The Riggs Report: Trump trauma on the ballot?
October 27, 2016
GOP candidate’s polling slide spells trouble for other California candidates
Donald Trump’s polling deficit is no surprise in Democrat-dominated California. After all, no Republican has carried the presidential vote here for 28 years.
But how big is the current gap? The latest UPI-CVoter poll gives Hillary Clinton a 20 point lead in the Golden State. However, Trump, who once pledged to run competitively in California, is now threatening to become an election liability for other Republicans in close races on the ballot.
There has been longstanding concern within Republican circles about the potential for Democrats to regain a two-thirds supermajority in the Legislature, as they did in 2012. To make that happen, the Democrats would only have to gain two seats in the Assembly and one seat in the Senate.
That means that freshman lawmakers like David Hadley, R-Torrance, Catharine Baker, R-Walnut Creek, and Young Kim, R-Fullerton, have all been targeted and face a tough re-election fight.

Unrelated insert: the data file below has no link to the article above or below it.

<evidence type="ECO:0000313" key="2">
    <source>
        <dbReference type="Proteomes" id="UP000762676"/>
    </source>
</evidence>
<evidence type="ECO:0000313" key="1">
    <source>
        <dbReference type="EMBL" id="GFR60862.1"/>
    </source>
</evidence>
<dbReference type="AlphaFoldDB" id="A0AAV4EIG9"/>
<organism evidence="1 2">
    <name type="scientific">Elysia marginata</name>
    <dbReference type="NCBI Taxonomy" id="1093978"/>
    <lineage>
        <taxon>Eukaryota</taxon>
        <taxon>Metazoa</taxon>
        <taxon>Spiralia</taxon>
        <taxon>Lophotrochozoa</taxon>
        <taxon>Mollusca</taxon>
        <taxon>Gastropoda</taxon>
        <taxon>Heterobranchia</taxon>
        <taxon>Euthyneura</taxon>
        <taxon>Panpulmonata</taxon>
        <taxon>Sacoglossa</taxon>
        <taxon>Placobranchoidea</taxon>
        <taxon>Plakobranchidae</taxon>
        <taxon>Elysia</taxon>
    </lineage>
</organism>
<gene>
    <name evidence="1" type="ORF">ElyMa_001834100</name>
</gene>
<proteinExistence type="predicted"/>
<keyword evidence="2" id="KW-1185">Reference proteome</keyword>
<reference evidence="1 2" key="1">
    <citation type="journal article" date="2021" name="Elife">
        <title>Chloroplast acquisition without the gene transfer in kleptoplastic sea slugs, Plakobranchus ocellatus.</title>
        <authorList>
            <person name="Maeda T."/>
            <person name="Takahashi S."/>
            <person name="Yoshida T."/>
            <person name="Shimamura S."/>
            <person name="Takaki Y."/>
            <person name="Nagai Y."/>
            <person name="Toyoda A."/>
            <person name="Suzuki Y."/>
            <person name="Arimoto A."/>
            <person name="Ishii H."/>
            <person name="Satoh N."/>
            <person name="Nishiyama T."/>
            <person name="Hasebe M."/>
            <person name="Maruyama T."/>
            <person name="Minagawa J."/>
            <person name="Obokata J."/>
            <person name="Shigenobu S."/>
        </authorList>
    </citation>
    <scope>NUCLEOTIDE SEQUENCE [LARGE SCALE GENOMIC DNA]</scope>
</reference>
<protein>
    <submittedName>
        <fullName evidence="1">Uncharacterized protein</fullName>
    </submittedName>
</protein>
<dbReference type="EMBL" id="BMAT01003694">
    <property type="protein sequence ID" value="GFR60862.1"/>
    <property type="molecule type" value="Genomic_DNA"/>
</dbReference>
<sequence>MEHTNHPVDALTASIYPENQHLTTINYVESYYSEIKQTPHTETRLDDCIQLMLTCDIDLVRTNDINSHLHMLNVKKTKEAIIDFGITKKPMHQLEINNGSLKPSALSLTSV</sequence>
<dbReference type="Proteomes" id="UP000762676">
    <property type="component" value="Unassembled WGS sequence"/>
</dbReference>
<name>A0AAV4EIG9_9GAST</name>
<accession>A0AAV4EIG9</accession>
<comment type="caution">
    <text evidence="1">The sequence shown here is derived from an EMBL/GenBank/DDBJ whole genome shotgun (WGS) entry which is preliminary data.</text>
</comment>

But Trump’s numbers could also claim California Republican casualties in Congress.
National Democrats are targeting four seats in particular—those occupied by Jeff Denham and David Valadao in the Central Valley, and those held by Darrell Issa and Steve Knight in Southern California.
The nonpartisan Cook Political Report rates the Denham race as a toss-up, to use one local example. That explains why House Speaker Paul Ryan’s Super PAC is spending at least $2 million on broadcast and online advertising to defend the Denham seat.
That seat, Congressional District 10, is virtually split, with Democratic registration at 39 percent and Republican registration at almost 38 percent. President Obama carried the district vote in both 2008 and 2012.
Democrats already have a significant edge in registration statewide: 45 percent to the Republicans’ 27 percent, according to the latest numbers from the Secretary of State’s office—add to that an enormous spike in online registration on Sunday and Monday of this week.
More than 500,000 people registered or updated their registration during that time frame, and most of those were in the 18 to 35 age group, a demographic that favors the Democrats.
Combine Trump’s low poll numbers with the fact that there is no Republican this year on the ballot for California’s open U.S. Senate seat, and it poses a significant problem for the GOP.
The top of the ticket has significant influence on who turns out, or in Trump’s case, who doesn’t.